Introverts or Extroverts: Who’s Better at Real Estate?
At the end of the day, a real estate agent is a salesperson. You’re making dozens of calls per day, reaching out to leads, and trying to close more deals. Standard convention tells us it’s the extroverts who are best at sales. They are characterized by their bold attitude, friendliness, and a fearlessness that’s helpful for making a sale.
Data does show that extroverts tend to generate more sales than introverts… but only slightly. What’s more surprising is the data shows a third group outperforming the rest: Ambiverts.
Why are Ambiverts Better at Selling Real Estate?
They possess two key qualities that most people take for granted:
- They know when to speak.
- They know when to listen.
In plain text: They know when to push leads, but they also know when to listen and back off. They follow the Goldilocks Standard (just right). They are a balanced group that leans to no extreme. They can initiate conversations, but don’t need to be at the center of them. This is golden for a real estate agent.
Play to Your Strengths (There’s Room for Everyone)
Whether you’re a more introverted agent or more extroverted – you can succeed in real estate. It’s all about being strategic, self-aware, and playing to your strengths. Here are a few tips for improving your business by playing to your introvert or extrovert strengths:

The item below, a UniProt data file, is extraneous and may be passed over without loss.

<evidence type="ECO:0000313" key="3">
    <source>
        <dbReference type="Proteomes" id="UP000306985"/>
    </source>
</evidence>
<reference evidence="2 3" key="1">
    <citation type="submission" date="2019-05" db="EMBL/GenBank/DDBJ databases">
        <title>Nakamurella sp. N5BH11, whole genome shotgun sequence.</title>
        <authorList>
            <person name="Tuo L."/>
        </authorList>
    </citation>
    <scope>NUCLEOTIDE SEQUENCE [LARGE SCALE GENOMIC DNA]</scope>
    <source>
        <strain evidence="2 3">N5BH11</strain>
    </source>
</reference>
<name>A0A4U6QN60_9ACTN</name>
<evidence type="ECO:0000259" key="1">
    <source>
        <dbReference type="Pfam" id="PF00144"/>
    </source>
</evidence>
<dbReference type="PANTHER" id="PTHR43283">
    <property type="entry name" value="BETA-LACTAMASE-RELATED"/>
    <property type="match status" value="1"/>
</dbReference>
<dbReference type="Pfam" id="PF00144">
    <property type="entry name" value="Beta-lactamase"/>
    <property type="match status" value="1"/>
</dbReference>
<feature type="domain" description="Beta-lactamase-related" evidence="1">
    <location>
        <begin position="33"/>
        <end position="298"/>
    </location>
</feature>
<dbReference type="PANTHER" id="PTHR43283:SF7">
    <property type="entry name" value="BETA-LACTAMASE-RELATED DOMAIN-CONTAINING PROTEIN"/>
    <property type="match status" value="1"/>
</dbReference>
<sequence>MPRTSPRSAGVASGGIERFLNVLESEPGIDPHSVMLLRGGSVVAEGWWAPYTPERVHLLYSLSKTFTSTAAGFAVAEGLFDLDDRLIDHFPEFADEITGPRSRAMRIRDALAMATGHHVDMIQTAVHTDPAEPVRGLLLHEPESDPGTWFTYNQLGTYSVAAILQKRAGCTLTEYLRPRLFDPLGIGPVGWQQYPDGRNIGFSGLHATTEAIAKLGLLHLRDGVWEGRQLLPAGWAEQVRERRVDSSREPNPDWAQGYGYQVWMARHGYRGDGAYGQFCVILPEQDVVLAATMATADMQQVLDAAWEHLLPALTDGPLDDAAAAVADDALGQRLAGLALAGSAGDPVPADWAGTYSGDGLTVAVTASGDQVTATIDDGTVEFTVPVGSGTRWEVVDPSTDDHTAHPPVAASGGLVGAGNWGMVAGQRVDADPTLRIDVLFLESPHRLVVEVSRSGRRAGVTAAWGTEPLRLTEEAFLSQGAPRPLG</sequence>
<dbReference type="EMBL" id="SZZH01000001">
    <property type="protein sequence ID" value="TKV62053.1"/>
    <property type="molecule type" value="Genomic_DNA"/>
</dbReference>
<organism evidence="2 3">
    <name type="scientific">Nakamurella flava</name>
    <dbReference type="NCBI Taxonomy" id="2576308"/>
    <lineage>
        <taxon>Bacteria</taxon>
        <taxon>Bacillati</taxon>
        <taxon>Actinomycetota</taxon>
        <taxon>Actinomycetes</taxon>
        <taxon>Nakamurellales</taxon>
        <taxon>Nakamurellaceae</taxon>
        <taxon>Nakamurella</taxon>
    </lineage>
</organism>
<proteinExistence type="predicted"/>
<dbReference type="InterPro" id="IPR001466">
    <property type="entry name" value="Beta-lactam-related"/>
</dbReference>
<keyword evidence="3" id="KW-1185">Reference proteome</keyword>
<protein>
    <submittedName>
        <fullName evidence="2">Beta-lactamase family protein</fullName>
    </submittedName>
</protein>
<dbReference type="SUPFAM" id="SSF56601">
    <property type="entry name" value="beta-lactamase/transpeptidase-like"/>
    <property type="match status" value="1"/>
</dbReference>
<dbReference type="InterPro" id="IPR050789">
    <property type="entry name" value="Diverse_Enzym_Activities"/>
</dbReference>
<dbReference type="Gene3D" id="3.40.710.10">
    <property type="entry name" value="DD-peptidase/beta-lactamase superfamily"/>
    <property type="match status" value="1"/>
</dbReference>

Tips for Introverted Agents
- Practice what makes you uncomfortable: If you’re anxious about cold-calling or door-knocking (a particularly extroverted activity), practice as much as you possibly can until it’s second nature. If practice doesn’t lessen your anxiety, be sure you’re taking breaks to regroup, and consider boosting other marketing strategies to make up for less time spent cold-calling.
- Pick a niche market: Introverts thrive when they feel like an expert. They’re the ones at the party who don’t say much until you bring up their favorite sports team or movie, and then they’ll chat your ear off. Find a niche market in real estate (or learn every square inch of your farm), and you’re more likely to feel comfortable speaking to clients.
- Focus on Quality: Introverts tend to be great listeners. Use this skill to your advantage. Your one-on-one meetings are where you thrive because your clients feel valued and heard.
Tips for Extroverted Agents
- Don’t avoid the “boring stuff” Extroverts are doers. Always on the go, ready for the next conversation. While this is a great quality for real estate, it can lead to disorganization. Don’t let your systems get messy and don’t fall behind on your follow-ups because you’re so focused on “what’s next.”
- Remember to listen: I know it sucks, but it’s not about you! If you’re speaking to a potential client, you’ve already “sold yourself” enough to get them through the door. Now is the time to listen, establish trust, and make them feel comfortable.